Red eye is a common problem with "ultra-compact" models, because the unit's flash is located so close to the lens. I did see red eye occurrences a majority of the time when shooting indoors, however, enabling the red eye reduction flash option remedied this situation. You can see what I mean by taking a look at the examples on our samples page.
If you like recording movies, then you'll be pleased with the T10's movie mode. It consistently produced good results when using its 640�480 "VX Fine" mode. The frame rate is 30fps, however, movies captured at this quality will consume nearly 1.4-megabytes per second, and require the use of Memory Stick Duo Pro media; so make sure you purchase a large capacity card if you plan on recording movies often. This camera's Steady Shot technology helps in reducing the effects of camera movement from shaky hands, and the high ISO capabilities of this camera allowed me to record movies at night when other models could not. You can also use the optical zoom while recording, and the T10's AF system does a great job of keeping your subject(s) in focus.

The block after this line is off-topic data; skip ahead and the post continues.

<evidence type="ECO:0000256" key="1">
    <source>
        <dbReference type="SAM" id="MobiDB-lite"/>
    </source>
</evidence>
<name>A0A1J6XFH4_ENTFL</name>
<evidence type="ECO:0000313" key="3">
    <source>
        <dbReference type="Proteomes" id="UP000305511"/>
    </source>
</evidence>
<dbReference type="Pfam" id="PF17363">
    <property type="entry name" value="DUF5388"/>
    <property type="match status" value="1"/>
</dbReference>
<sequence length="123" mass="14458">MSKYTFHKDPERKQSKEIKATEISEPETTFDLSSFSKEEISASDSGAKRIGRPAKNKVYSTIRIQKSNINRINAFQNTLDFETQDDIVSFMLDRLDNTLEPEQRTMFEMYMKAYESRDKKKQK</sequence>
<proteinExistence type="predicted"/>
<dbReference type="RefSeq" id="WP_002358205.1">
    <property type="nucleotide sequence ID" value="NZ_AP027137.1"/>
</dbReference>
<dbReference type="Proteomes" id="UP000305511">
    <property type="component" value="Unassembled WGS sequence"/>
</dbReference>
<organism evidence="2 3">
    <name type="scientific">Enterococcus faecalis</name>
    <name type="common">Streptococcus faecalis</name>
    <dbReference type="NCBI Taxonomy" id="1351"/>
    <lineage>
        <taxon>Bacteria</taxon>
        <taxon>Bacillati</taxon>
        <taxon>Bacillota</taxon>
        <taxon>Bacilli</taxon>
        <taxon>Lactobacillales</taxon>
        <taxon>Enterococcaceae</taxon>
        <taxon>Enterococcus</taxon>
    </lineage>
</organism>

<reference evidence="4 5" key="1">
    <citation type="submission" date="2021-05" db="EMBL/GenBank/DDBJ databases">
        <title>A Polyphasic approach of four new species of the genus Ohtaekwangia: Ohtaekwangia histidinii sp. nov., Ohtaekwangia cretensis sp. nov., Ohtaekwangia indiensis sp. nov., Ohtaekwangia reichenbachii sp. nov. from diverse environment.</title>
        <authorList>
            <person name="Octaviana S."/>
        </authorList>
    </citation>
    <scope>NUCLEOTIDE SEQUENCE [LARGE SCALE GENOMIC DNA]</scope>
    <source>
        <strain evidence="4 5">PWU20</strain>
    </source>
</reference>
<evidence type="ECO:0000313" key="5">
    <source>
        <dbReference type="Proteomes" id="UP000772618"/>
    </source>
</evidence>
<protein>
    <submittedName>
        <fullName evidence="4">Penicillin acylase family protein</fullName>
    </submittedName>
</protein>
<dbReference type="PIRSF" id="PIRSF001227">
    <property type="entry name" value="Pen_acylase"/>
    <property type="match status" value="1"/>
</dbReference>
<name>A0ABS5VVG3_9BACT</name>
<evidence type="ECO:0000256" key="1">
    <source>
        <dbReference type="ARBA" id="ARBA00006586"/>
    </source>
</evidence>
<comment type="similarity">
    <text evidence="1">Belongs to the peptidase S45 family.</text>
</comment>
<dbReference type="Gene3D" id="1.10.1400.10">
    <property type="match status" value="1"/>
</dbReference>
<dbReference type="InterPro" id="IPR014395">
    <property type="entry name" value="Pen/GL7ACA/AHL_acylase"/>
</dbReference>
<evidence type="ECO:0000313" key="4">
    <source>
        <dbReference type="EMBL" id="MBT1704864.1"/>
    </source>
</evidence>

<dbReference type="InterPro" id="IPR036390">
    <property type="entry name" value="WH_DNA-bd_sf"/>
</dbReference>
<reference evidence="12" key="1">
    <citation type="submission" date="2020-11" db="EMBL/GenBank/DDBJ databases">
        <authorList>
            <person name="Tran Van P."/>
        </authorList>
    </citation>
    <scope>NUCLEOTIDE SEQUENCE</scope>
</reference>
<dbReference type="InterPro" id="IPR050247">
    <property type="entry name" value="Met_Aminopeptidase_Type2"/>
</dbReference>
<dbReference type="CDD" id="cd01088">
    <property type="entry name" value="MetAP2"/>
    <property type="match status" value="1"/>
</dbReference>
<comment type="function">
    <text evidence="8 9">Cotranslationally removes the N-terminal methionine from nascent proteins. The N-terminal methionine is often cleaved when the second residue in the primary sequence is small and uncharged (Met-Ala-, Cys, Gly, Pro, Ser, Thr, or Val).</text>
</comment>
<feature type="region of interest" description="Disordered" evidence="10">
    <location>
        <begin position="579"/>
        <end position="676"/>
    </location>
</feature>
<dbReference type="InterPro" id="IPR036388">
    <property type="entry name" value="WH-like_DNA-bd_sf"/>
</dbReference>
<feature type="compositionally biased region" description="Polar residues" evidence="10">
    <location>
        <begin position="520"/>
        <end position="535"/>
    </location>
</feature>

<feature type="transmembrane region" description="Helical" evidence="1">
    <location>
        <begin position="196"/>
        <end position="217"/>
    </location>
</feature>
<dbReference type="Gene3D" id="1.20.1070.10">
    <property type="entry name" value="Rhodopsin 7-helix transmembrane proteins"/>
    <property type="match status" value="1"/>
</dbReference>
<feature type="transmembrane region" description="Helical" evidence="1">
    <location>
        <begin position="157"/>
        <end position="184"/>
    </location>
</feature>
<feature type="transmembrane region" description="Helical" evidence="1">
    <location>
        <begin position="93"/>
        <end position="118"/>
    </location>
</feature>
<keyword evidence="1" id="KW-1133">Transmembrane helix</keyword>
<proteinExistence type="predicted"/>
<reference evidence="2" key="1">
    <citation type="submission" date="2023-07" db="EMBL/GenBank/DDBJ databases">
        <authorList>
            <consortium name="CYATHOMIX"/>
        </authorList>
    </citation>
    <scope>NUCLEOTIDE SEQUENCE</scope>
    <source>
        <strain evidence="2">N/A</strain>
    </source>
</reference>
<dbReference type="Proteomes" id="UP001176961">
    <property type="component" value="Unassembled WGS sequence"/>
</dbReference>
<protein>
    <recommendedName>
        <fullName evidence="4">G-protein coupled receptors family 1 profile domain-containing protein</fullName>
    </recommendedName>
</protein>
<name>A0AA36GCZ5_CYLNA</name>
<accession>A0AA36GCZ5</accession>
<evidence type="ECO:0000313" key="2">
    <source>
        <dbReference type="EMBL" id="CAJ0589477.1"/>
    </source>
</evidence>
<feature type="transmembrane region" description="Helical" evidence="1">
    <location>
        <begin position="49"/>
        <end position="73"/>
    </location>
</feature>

The T10 is powered by a proprietary NP-FT1 3.6v 2.4WH InfoLITHIUM battery, that Sony claims will allow the camera to capture up to 250 images. I found battery life was quite good, capturing over 90 shots and several movie clips, as well as conducting our other tests on a single charge. Since the battery is charged out of the camera in the handy AC charger, we recommend you purchase a spare pack just in case. You wouldn't want to lose that once in a lifetime shot because of a dead battery now would you?
Bottom line - Sony has created another awesome "ultra-compact" package with excellent image quality, speedy performance, and loads of useful exposure modes, all wrapped in a very stylish and durable shell. The "paint job" of the white model we tested was very nice, with an appearance similar to a classic car in pearl white. With 7-megapixels of resolution, you'll be able to create beautiful prints up to poster size. At an MSRP of US$399, it offers an excellent value for a camera in this category, and with the various color choices, this digicam is sure to be very popular with trendy users.